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Low self-reporting in mental health: Challenges and solutions | Health


The low self-reportage of mental health issues in India is a multifaceted phenomenon deeply intertwined with cultural, societal and systemic factors. To understand this issue, we must delve into the scientific and realistic perspectives that underpin its complexities.

Low self-reporting in mental health: Challenges, tips to tackle taboo, strategies for change, solutions (Photo by Dan Meyers on Unsplash)
Low self-reporting in mental health: Challenges, tips to tackle taboo, strategies for change, solutions (Photo by Dan Meyers on Unsplash)

In an interview with HT Lifestyle, Dr Navodita Kumar, Clinical Psychologist at Apollo Clinic in Chandanagar, revealed, “Cultural factors play a significant role in shaping attitudes towards mental health. In India, traditional beliefs often view mental illness as a moral failing or a result of past karma, leading to stigma and discrimination. For example, conditions like depression and anxiety may be perceived as signs of weakness rather than legitimate health concerns. This cultural narrative discourages individuals from acknowledging their struggles and seeking professional help.”

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She shared, “Societal pressures also contribute to low self-reportage of mental health issues. The emphasis on success and achievement can create an environment where admitting vulnerability is seen as a sign of failure. For instance, high academic expectations in schools may exacerbate stress and anxiety among students, yet seeking support is often viewed as a sign of inadequacy. To address this complex issue, evidence-based interventions grounded in scientific principles are essential. This includes implementing community-based mental health programs that prioritize early intervention and prevention efforts. For instance, school-based initiatives that teach coping skills and resilience-building strategies can promote mental well-being from a young age.”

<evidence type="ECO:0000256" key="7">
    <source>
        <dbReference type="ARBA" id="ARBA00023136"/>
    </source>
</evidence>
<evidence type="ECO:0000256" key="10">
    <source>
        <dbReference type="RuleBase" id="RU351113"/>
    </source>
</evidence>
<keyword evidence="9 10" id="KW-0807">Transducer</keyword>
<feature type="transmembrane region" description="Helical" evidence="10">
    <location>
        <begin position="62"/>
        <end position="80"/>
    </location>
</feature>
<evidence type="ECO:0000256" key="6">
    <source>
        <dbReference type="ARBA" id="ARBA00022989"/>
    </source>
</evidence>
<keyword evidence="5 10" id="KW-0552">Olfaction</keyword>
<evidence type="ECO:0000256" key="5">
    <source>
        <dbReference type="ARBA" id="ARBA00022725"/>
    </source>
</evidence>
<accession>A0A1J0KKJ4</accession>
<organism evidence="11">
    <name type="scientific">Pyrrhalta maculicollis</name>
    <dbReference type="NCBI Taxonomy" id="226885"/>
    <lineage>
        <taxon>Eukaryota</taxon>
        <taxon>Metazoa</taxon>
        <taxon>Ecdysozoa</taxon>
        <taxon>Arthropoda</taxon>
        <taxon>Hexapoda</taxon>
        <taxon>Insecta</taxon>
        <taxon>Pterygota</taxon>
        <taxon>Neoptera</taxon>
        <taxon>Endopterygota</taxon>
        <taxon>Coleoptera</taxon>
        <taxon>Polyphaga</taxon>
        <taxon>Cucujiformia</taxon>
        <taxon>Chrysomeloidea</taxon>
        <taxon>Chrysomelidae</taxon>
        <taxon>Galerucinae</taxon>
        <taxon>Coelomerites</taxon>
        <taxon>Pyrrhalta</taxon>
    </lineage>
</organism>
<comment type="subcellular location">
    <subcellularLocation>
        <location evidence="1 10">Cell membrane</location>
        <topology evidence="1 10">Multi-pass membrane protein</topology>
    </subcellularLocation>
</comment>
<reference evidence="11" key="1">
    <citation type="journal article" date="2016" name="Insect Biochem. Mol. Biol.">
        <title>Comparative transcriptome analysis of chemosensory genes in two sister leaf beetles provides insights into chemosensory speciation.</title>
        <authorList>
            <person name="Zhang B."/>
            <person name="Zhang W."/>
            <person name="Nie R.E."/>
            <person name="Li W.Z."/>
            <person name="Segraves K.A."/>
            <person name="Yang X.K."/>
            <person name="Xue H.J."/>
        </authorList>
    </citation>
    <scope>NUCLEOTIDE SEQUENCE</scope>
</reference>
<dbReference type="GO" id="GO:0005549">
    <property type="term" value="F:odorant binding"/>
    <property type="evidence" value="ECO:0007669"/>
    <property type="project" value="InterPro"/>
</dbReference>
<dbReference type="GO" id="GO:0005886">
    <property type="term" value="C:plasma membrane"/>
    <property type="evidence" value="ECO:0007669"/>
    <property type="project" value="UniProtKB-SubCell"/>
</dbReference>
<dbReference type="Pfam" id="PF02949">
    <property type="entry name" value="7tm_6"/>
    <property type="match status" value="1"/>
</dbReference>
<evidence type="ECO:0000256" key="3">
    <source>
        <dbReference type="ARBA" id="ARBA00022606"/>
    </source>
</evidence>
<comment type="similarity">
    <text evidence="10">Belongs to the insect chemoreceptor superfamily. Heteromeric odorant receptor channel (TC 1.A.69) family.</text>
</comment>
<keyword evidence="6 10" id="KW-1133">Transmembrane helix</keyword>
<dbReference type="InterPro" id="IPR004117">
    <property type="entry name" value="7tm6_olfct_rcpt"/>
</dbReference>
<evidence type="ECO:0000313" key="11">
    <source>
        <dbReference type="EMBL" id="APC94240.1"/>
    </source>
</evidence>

The expert added, “Furthermore, integrating mental health services into primary care settings can improve accessibility and reduce stigma. By embedding mental health screenings and interventions within routine healthcare visits, individuals may feel more comfortable addressing their concerns and seeking support.”

According to Dr Valli Kiran, Consultant Psychiatrist at SPARSH Hospital in Bangalore, low reporting of mental health issues is a problem because many people don’t realise they have a problem or are too embarrassed to seek help. She said, “Even though more people are aware of mental health now, many still don’t know much about different disorders. Sometimes, people only realize they have a problem when they see a doctor. People are still afraid to talk about mental health because of what others might think. They might be okay with talking to a counsellor but not with taking medication or admitting they have a serious problem. This makes it hard for them to get the help they need.”